By M. Keala Milles, Jr.
When you hear about Hawaiian music history you are probably inclined to imagine the majestic, flowing sounds of slack key guitar. In Hawaiian, the style is called ki ho’alu, which means “loosen the key.” This musical style is the most modern form of traditional Hawaiian music, and is probably most widely celebrated.
Guitars were introduced to the Hawaiian Islands in the 1830s. Early in the 19th century, Europeans began travelling to Hawaii, bringing with them the “gut string guitar,” a precursor to the modern nylon-string “classical” guitar.
During this time, King Kamehameha III also began hiring Mexican and Spanish vaqueros (cowboys), to teach Hawaiians agricultural and livestock strategies. These cowboys were known as paniolos in Hawaiian.
These immigrants brought their guitars and, as they played around the campfire during evening rest periods, locals were enthralled by the complexity of sounds they could make.
When the workers left for their respective homelands, they left behind their six-stringed instruments, but didn’t teach the Hawaiians how to tune them. Hawaiians quickly began adapting the instrument to their own preferences, marking an important moment in Hawaiian music history.
Much of this adaptation led to the “slacking” of the guitar strings in order to find the pleasant sounds achieved when strumming the open strings of a slack-key guitar.
The sounds of the slacked strings also aligned with probably came about because of the fact that Hawaiians were still comfortable with their traditional “musical” forms, mostly the chant (mele). Throughout Hawaiian Music history, words were more important than melody; these new instruments helped to change that. Slacking the strings, though, would minimize the need for technical understanding that went into playing the guitar, allowing the player to pluck a rhythmic accompaniment between the lyrics in a simple, yet beautiful way.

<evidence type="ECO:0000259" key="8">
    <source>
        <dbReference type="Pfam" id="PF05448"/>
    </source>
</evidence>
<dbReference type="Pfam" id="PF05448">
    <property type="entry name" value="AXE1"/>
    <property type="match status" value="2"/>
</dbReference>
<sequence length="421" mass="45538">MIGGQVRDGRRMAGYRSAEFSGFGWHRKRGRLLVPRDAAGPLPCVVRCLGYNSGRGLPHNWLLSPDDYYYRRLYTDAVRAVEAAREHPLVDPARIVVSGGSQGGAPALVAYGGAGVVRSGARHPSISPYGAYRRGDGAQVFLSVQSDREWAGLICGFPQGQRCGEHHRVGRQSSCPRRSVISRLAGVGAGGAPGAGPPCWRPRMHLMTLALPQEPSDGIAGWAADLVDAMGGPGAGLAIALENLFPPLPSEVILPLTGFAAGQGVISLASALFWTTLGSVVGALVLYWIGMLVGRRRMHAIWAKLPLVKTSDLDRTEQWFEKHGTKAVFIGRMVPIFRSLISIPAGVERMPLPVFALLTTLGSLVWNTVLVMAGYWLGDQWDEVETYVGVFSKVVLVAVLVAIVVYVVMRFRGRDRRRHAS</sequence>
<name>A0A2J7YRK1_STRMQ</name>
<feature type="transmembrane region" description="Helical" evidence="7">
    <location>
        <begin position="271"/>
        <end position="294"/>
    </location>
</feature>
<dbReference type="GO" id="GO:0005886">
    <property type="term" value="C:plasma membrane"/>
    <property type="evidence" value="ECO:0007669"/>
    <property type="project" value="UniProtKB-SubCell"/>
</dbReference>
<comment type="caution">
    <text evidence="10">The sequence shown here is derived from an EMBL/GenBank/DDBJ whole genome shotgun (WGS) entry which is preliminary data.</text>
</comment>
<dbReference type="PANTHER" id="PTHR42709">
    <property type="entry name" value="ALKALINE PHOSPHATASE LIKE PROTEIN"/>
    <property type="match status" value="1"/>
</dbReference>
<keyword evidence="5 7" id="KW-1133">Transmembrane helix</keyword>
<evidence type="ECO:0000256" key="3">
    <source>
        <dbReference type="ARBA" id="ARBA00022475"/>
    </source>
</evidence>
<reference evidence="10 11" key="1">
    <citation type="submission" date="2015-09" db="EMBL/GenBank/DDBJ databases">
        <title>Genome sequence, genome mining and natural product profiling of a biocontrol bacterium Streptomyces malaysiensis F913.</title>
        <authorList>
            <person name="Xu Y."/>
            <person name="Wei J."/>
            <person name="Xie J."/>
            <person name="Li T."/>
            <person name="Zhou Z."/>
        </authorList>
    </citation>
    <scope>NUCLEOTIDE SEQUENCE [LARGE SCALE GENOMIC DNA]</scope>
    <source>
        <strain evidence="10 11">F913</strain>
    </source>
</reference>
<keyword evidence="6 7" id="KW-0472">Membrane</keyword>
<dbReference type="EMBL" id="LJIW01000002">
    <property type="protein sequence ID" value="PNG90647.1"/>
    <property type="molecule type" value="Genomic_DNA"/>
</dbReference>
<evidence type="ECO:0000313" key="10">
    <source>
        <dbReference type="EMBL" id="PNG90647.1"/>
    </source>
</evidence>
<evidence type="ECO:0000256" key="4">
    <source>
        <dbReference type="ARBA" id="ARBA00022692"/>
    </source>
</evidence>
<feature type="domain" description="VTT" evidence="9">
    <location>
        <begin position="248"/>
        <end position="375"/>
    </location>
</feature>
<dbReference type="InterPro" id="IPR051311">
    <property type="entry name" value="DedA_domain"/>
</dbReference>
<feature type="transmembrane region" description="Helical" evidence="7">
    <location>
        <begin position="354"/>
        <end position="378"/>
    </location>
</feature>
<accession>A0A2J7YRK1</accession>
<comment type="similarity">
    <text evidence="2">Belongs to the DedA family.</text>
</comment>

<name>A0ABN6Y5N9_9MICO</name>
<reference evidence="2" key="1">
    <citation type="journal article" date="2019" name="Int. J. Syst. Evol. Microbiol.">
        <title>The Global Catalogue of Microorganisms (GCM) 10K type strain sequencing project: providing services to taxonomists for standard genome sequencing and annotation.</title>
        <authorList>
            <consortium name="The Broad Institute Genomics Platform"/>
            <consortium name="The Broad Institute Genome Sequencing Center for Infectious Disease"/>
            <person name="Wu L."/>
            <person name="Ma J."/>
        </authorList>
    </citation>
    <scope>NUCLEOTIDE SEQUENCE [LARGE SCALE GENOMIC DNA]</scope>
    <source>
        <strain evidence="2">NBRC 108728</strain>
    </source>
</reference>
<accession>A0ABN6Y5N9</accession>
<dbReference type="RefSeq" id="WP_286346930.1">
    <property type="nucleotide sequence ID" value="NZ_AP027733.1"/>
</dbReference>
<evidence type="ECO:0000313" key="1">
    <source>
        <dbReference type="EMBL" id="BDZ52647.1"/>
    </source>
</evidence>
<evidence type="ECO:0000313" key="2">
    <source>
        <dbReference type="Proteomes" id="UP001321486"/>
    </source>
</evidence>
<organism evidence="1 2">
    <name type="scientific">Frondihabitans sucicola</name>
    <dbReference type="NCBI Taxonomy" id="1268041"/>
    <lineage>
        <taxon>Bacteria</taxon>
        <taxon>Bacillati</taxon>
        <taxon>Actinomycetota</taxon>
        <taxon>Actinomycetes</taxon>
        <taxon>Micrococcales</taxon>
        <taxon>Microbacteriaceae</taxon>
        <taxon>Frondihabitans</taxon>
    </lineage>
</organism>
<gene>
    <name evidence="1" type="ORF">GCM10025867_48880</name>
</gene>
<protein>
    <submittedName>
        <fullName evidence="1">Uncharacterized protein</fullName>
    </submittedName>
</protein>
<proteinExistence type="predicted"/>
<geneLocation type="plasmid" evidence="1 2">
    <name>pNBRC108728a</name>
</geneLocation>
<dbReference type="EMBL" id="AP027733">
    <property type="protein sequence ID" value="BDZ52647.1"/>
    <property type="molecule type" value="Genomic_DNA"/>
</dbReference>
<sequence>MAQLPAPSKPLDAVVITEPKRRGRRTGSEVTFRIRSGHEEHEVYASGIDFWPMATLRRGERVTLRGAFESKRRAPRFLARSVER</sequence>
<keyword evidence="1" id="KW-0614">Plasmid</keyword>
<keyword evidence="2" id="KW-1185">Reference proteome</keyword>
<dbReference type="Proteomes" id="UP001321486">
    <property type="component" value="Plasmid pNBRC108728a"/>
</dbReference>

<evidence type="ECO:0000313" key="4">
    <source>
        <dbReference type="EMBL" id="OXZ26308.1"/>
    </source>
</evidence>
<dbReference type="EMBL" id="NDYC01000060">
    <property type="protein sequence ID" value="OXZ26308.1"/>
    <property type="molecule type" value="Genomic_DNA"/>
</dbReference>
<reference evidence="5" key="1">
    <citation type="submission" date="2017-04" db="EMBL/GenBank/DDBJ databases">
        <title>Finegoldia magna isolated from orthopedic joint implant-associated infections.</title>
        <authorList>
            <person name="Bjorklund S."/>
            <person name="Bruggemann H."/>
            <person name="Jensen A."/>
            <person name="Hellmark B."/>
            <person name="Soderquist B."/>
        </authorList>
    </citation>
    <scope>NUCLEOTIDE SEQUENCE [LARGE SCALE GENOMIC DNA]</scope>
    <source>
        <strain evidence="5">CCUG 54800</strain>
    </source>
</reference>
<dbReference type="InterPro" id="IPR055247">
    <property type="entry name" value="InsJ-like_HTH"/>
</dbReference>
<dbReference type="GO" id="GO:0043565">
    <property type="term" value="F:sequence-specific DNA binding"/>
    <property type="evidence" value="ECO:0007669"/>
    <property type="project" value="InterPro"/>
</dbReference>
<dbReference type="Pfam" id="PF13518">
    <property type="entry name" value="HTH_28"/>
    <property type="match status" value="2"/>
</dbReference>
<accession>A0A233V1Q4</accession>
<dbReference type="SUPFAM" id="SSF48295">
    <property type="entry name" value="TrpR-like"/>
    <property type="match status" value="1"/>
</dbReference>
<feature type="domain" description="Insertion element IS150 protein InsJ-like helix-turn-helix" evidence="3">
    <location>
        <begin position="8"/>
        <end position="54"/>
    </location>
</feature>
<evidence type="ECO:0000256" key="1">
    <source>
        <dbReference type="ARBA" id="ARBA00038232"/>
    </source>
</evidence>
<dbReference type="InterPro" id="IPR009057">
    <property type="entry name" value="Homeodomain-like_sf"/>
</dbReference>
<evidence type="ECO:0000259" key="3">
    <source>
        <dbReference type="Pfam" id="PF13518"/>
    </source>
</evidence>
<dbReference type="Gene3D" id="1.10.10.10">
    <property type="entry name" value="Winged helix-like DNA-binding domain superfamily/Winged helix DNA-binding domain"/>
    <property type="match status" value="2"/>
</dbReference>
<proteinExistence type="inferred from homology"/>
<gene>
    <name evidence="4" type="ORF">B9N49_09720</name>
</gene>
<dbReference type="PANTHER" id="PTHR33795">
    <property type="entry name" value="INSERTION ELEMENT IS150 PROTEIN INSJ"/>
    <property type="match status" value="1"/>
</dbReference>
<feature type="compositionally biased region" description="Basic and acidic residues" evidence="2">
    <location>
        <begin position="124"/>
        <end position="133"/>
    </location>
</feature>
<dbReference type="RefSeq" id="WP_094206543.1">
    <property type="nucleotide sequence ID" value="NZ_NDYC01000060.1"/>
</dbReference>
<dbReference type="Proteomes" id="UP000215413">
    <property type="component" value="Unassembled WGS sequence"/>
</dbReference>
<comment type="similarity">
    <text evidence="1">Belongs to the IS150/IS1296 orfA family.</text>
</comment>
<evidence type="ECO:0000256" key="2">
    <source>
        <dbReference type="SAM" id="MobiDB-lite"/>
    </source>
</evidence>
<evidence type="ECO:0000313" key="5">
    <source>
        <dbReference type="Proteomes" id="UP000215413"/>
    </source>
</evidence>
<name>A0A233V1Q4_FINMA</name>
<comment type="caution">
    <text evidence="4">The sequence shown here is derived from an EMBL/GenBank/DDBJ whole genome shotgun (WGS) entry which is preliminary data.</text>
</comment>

King David Kalakaua is often credited with bringing the guitar into the mainstream of Hawaiian musical tradition. During his reign he wanted to ensure historical and cultural responsibility but also recognized the influence of outside communities. He encouraged the incorporation of new instruments when preserving ancient musical styles. This led to the development of a new dance form called the hula ku’i, which basically means a “dance to music.”
In contrast, the hula used to be performed solely with a chant or using rhythmic instruments only. The development of this style led to improved melodic development in Hawaiian music.
Kalakaua was succeeded by his sister, who came to be known as Queen Lili’uokalani, in 1891. She was the only female to rule the islands and the final reigning monarch to take the throne before the U.S. overthrow in 1893. Though her reign was short it was also one of the most significant; as was her life. She was a remarkable poet and lyricist, penning one of the most popular and beloved songs in the history of Hawaiian music, Aloha ‘Oe.
Today it is hard to deny the influence the slack-key guitar has had on the Hawaiian music history. As a matter of fact, the tradition of the slack-key guitar, while not ancient, is one of the most celebrated in all of Hawaii today.
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